By Dr Khalid Ali, Film and Media Correspondent
In 2017 the British healthcare system was dominated by news of escalating pressure on hospital beds and crisis alerts on a daily basis, longer than ever waiting times for clinic appointments, cancellation of elective procedures, and a surgeon signing his name on the livers of patients he operated on! In this climate, does it not seem frivolous to talk about films of the year? Surely not, for films can offer a lot of thought-provoking subjects for viewers, healthcare professionals and patients alike. Hard hitting dilemmas relating to physical and mental health formed the storylines of such films; memories of which will linger in the hearts and minds of viewers long after 2017.
Watching a good film opens up the door to a world of exciting possibilities and reflections about humanity, morality, and mortality, all subjects that are the core business of medicine. My motto this year of ‘a film a day keeps the doctor away’ has been seriously tested as the more I watch films, the more I see patients’ and doctors’ stories on screen; they cannot be that far away even if I tried. Once more the London Film Festival in October allowed me to sample the best of ‘world cinema’.
My selection criteria for the year’s best films followed three simple rules:
- Did the film make me relate to its characters and empathise with them? In other words, did it make me emotional and cry?
- Does the film have a clear message related to physical or mental health of patients or their treating doctors?
- Would I recommend it to a friend to watch?
Fearful of copying the formula of some British TV talent competitions where the audience are kept in suspense waiting for the winner of a music or dance challenge to be announced, I deliberately left a clue for my number one film in the title above. Now here comes my top ten.
- Stronger (USA) directed by David Gordon Green. Jake Gyllenhall relives on screen the true story of Jeff Bauman, a Boston resident who regains control of his life in spite of bilateral leg amputation after the Boston marathon bombing.
- The Killing of a Sacred Deer (UK, Ireland) directed by Yorgos Lanthimos. Colin Farrell, a successful cardiothoracic surgeon, has the perfect life with wife Nicole Kidman, an ophthalmologist, a son and a daughter. Their family bliss is shattered by the arrival of the son of one of Farrell’s deceased patients.
- Félicité (France, Senegal) directed by Alain Gomis. Félicité is a feisty singer in Kinshasa. She is racing against time to make enough money to pay for her son’s operation and save his legs from amputation after a road traffic accident. The film’s authentic portrayal of a single woman fighting a corrupt healthcare and social system was awarded the ‘Silver Bear Grand Jury’ prize at the Berlin Film Festival.
- Anchor and Hope (Spain, UK) directed by Carlos Marquez-Marcet. Two women are looking for a sperm donor to start their family with their hapless male friend. Artificial insemination, women’s fragility and resilience are handled with warmth, wit and empathy.
- The Big Sick (USA) directed by Michael Showalter. An independent film which was a surprise hit at the Sundance Film Festival. Kumail is a stand-up comedian from a Muslim family of Indian origins. He cannot tell his traditional family that he is in love with a white American girl till she ends up in hospital with a coma.
- Unrest (USA) directed by Jennifer Brea. A documentary film made by Jennifer Brea about her journey with chronic fatigue syndrome. The Los Angeles Times described it as, ‘sensitive and arresting rally cry for increased awareness about this disease, and an existential exploration of the meaning of life while battling a crippling chronic illness’.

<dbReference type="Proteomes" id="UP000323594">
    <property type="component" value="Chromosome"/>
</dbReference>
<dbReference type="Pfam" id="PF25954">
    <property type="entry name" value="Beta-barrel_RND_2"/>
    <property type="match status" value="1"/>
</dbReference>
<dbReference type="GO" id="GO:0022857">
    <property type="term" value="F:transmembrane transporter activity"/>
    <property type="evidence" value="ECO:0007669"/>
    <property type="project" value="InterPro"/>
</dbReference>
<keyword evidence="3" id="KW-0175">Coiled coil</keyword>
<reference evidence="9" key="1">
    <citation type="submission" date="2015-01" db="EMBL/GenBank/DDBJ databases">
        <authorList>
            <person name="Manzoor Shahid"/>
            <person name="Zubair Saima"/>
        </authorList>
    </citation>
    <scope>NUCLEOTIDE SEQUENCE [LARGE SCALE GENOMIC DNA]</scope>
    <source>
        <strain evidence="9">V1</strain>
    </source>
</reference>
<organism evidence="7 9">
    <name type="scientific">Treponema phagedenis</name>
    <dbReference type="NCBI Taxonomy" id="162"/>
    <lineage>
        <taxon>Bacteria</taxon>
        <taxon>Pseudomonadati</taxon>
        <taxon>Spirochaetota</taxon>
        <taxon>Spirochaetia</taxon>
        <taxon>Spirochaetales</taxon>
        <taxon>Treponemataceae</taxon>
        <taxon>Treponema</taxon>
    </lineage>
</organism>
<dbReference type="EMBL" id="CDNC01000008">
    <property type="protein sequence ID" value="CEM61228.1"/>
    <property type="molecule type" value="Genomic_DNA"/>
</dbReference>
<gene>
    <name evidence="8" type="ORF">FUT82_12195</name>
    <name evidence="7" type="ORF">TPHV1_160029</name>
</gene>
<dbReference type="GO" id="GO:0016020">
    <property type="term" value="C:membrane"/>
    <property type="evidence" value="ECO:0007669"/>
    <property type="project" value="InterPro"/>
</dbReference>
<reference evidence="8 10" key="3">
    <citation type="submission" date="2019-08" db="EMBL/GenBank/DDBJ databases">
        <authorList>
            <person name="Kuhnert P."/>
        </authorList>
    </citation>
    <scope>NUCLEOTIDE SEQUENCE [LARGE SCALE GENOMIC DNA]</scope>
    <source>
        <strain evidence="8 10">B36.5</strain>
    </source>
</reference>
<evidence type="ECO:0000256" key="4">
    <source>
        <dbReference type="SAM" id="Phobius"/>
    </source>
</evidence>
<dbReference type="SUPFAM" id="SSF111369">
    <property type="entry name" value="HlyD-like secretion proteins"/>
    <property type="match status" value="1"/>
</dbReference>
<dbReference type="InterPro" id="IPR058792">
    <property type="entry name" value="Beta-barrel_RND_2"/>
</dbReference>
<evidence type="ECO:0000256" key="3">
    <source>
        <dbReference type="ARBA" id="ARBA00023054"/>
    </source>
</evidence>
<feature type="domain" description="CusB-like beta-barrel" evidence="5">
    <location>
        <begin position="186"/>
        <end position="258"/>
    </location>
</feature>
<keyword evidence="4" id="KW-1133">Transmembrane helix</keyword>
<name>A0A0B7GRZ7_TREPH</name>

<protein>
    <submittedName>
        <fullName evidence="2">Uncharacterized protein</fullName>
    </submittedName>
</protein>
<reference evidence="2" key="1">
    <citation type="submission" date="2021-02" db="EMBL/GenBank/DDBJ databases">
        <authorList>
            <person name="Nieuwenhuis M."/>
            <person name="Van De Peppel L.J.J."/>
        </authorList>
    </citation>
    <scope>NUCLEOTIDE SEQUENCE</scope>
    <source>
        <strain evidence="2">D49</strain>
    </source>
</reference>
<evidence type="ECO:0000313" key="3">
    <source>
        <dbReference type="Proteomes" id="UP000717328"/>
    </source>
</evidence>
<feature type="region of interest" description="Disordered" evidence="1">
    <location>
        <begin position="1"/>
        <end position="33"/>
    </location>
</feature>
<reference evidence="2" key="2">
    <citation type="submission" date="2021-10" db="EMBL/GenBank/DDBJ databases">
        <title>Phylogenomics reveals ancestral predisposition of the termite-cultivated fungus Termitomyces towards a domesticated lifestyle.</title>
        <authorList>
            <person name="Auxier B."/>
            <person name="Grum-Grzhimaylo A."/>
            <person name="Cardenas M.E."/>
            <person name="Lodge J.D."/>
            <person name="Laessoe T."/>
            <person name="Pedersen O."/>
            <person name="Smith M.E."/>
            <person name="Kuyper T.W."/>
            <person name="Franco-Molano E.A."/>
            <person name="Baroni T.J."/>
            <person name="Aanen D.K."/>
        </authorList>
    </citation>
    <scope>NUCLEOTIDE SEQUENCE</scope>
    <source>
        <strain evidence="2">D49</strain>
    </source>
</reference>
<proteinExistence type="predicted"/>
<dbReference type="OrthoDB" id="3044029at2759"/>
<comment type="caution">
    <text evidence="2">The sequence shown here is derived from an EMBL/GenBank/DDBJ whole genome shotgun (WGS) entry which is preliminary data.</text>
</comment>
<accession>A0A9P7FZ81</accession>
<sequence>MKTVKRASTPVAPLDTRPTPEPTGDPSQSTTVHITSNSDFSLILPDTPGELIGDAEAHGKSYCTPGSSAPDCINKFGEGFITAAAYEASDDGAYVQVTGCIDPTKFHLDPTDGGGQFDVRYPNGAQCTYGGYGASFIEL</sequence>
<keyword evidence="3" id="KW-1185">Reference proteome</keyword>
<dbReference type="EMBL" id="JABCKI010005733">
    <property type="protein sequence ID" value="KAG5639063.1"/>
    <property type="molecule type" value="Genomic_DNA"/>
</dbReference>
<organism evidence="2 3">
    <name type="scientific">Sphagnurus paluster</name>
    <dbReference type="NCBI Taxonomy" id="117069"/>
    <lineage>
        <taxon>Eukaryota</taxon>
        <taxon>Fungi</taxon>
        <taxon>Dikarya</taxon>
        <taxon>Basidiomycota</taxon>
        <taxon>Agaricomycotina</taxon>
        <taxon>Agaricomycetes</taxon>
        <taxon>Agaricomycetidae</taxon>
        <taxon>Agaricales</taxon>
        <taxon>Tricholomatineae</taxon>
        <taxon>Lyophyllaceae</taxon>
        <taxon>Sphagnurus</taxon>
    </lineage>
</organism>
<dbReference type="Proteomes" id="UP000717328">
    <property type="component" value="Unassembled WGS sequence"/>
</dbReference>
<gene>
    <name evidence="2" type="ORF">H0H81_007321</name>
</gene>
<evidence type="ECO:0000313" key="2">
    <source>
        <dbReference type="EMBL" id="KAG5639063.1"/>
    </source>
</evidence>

- David Stratton: A Cinematic Life (Australia) directed by Sally Aitken. In a series of poignant interviews with David Stratton and a stellar group of Australian stars including Nicole Kidman and Russell Crowe, we follow the story of a British film buff and how his love for film and Australian cinema brought him joy and contentment.
- Wajib (Palestine) directed by Annemarie Jacir. A road movie following a Palestinian emigrant in Italy who returns to his homeland for his sister’s wedding. He joins his ailing father on car trips to invite guests to the wedding, bickering non-stop. The social and political background of life in Palestine has never been more intimately portrayed with impeccable acting winning the real-life father and son Mohammad Bakri and Saleh Bakri joint best actor award at th Dubai Film Festival.
- Marjorie Prime (USA) directed by Michael Almereyda. A meditation on memory, identity and filial duties told via the story of Marjorie, an old woman losing her memory to dementia. In a futuristic world, her daughter and son-in-law bring her a hologram machine, a younger replica of her late husband.
- Paddington 2 (UK) directed by Paul King. Life is not a long happy journey sweetened by ‘marmalade sandwiches’ for Paddington Bear after settling in London with the Brown family. The world is full of evil creatures. However, in the darkest of corners (including prison), hope and happiness can still be found. Simply articulated by Paddington: ‘if you look for kindness in people, you will find it’. In its charming wisdom and humanity, Paddington 2 encapsulates the essence of the medical profession in kindly caring for people in their most vulnerable times.
I wish you all a joyous festive period in the remaining few days of 2017, and a very happy and peaceful 2018; I will sign off for the year with a quote from Jackie Kay’s poem, ‘Small’:
It’s always the small that
gets you, a wee act
of kindness, the tiniest detail
a stranger’s caress,
your heart, the way you react
when faced with trials.
The gift of a bluebell, an embrace,
Oh- the yellow gorse,
the small brown foals
the crows lined up
from the train window.
Beauty, inches close to sorrow.